Thus Ayato is transported into “unknown space” – outside of the reach of TERRA’s technology. This can be seen as a brutish establishing of science versus religion, that an obviously angelic and supernatural entity has defied all science – indeed, this is a theme which recurs throughout the series. TERRA is trying to be scientific about things it does not understand, but it cannot well research the Dolems because it is too distant and opposed from them. Yet “unknown space” appears very familiar; the Rahxephon is an interloper in an urban scene that is apparently Tokyo itself. With this revelation, the episode’s title – “Nightmare” is shown. As Ayato wanders this unknown city, shown to be populated mostly by shadowed figures, he meets people from his past before discovering the world outside – his old schoolfriends. They seem to be living totally normal lives without him, and have indeed become a couple – yet they still recognise him, and life apparently goes on as if he never left. Normality apparently resumed, they set off for a day’s ordinary life, playing arcade games – and here Ayato sees where things are wrong. He has returned to the Tokyo of 2015 – travelled through the time dilation effect and so it really is as if he has never left. Here, as the realisation sets in, the dialogue cuts out; this silence save for music, and the visual effect of a reduced screen size (the action is literally framed in a black box as if being observed on a screen) provides a sense of distance. The sense of space in this world is increasingly breaking; characters disappear from scene without apparently leaving, then reappear in perfectly plausible places as if the viewer (and Ayato) is being toyed with. Hiroko, Ayato’s old friend, is equally acting unusually; her behaviour is like Quan’s in many ways, sexual yet distant. She is introduced being intimate with Ayato’s other friend, but quickly apparently seduces him, alienating him and driving him back into the city. He is repelled by this unwanted intimacy, running away and encoutering another strange vision – a balloon animal wearing Reika’s scarf which distorts and bursts, and then he finally meets a fixed point – Haruka.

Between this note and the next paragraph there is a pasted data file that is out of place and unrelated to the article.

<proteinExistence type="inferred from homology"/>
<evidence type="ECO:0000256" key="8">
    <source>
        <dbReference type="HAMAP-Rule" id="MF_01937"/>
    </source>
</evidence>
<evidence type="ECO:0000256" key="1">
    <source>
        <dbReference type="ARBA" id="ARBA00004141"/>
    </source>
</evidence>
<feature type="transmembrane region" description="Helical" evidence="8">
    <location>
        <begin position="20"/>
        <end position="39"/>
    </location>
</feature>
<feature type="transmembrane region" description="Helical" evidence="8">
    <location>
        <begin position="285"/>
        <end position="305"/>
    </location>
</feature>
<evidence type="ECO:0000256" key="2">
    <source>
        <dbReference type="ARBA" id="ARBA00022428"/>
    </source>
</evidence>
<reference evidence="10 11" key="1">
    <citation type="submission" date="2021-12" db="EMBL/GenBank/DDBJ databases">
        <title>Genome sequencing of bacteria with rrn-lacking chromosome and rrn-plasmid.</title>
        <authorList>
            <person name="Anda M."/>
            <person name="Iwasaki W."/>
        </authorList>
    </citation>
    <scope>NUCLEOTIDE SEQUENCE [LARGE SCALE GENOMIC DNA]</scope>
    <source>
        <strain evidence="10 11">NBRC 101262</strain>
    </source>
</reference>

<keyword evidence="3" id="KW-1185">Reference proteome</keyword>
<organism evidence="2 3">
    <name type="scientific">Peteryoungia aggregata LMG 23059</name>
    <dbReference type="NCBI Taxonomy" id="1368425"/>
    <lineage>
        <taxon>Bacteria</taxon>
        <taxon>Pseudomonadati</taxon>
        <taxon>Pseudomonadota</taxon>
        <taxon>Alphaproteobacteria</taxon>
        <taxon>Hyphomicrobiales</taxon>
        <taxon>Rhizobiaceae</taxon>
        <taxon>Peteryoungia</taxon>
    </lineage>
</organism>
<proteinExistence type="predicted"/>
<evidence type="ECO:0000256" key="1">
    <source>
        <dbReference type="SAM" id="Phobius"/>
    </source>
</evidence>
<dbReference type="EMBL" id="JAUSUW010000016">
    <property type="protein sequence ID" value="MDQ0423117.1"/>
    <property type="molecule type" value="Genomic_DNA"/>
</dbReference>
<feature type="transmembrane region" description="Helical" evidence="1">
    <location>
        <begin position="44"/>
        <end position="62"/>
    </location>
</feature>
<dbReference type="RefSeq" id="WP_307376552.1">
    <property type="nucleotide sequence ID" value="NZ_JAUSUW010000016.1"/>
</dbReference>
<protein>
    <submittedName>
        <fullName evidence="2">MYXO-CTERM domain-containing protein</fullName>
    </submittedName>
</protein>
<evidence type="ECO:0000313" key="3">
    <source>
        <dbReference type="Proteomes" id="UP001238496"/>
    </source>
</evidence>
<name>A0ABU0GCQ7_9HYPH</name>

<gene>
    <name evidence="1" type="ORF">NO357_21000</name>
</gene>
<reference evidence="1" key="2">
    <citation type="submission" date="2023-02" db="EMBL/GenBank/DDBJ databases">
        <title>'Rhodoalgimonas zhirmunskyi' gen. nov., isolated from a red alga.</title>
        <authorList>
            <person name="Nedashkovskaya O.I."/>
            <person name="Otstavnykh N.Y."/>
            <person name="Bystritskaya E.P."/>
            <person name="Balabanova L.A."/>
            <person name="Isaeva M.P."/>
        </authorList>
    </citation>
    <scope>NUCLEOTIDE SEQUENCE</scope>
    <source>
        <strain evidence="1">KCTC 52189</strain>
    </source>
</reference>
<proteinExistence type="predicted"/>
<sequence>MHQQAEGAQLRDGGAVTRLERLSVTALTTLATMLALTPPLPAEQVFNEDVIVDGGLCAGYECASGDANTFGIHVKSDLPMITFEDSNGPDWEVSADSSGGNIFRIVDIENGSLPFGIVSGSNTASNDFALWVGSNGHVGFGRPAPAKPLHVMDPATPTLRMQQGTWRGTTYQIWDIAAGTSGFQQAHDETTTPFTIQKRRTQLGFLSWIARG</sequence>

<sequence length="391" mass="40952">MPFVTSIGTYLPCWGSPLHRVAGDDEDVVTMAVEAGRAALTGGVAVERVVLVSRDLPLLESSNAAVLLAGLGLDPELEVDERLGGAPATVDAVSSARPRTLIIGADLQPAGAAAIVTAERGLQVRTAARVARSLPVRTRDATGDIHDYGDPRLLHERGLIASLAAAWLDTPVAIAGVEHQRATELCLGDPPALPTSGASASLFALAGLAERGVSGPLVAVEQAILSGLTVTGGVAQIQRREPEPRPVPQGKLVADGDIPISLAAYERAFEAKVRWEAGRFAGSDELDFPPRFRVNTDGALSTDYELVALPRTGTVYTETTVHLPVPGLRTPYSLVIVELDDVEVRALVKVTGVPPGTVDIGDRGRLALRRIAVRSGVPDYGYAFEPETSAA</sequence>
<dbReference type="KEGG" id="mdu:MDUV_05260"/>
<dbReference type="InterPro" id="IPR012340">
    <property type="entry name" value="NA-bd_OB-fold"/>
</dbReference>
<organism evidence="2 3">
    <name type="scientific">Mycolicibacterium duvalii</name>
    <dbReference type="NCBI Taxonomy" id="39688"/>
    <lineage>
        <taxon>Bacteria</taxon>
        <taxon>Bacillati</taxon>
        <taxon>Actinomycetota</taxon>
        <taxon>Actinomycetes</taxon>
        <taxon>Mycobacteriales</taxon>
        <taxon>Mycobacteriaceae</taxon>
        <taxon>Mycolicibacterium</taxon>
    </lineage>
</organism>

She leads him into a bar, apparently staffed by TERRA operators, and he begins questioning what he is seeing – but getting no real answers. Her argument is as seductive as Hiroko’s forwardness; she tells him that an easy life is best, and that his dreams (if this is a dream) are surely more comfortable than reality. He is being taunted with what at one point was his sole aim – returning to an apparently peaceful life – but here the peaceful life is increasingly likely to be a fiction of his own creation, and he has realised this. Haruka continues to argue that “reality” is simply what he is perceiving at any one point, and that it is easier to just accept this and stop questioning. Indeed, this insistence that he stop questioning is what is making things more and more suspicious; Rahxephon has continually emphasised the dangers of secrecy and the ease with which people can be deceived; now Ayato is being told by someone he thinks he trusts to no longer question what he sees, and simply accept things at face value. It is during this scene that the truth is shown to the viewer – a truth they will likely have worked out, but now made clear. Ayato’s travels have been punctuated with clips of a naked figure on a white field (evoking Quan’s travels within the mysterious temple before) but as the clip becomes clearer it is obviously the operator of the Dolem – a masked figure wearing the same ceremonial garb as the other operators shown early in the series. The Dolem continues to wear at Ayato’s resolve by warping his sense of space and playing on his fear of intimacy; in the instant in which the viewer sees the Dolem operator, he has suddenly begun to ravish Haruka. Reality steps back in and he is repelled by his behaviour, but the Haruka-vision tries once again to tell him it is fine and he should “be a man.” He is consistently being told that his actions and experiences in this dream world – sleeping with Haruka, being the centre of attention and having Hiroko in love with him – are his subconscious desires and that he is being allowed to do what he likes. As he resists, the world continues to fight him, trying to find his weakness with constant questions – including asking if he has been “tuned”. He is thrown out of the bar and admits his real desire – he wants to go “home.”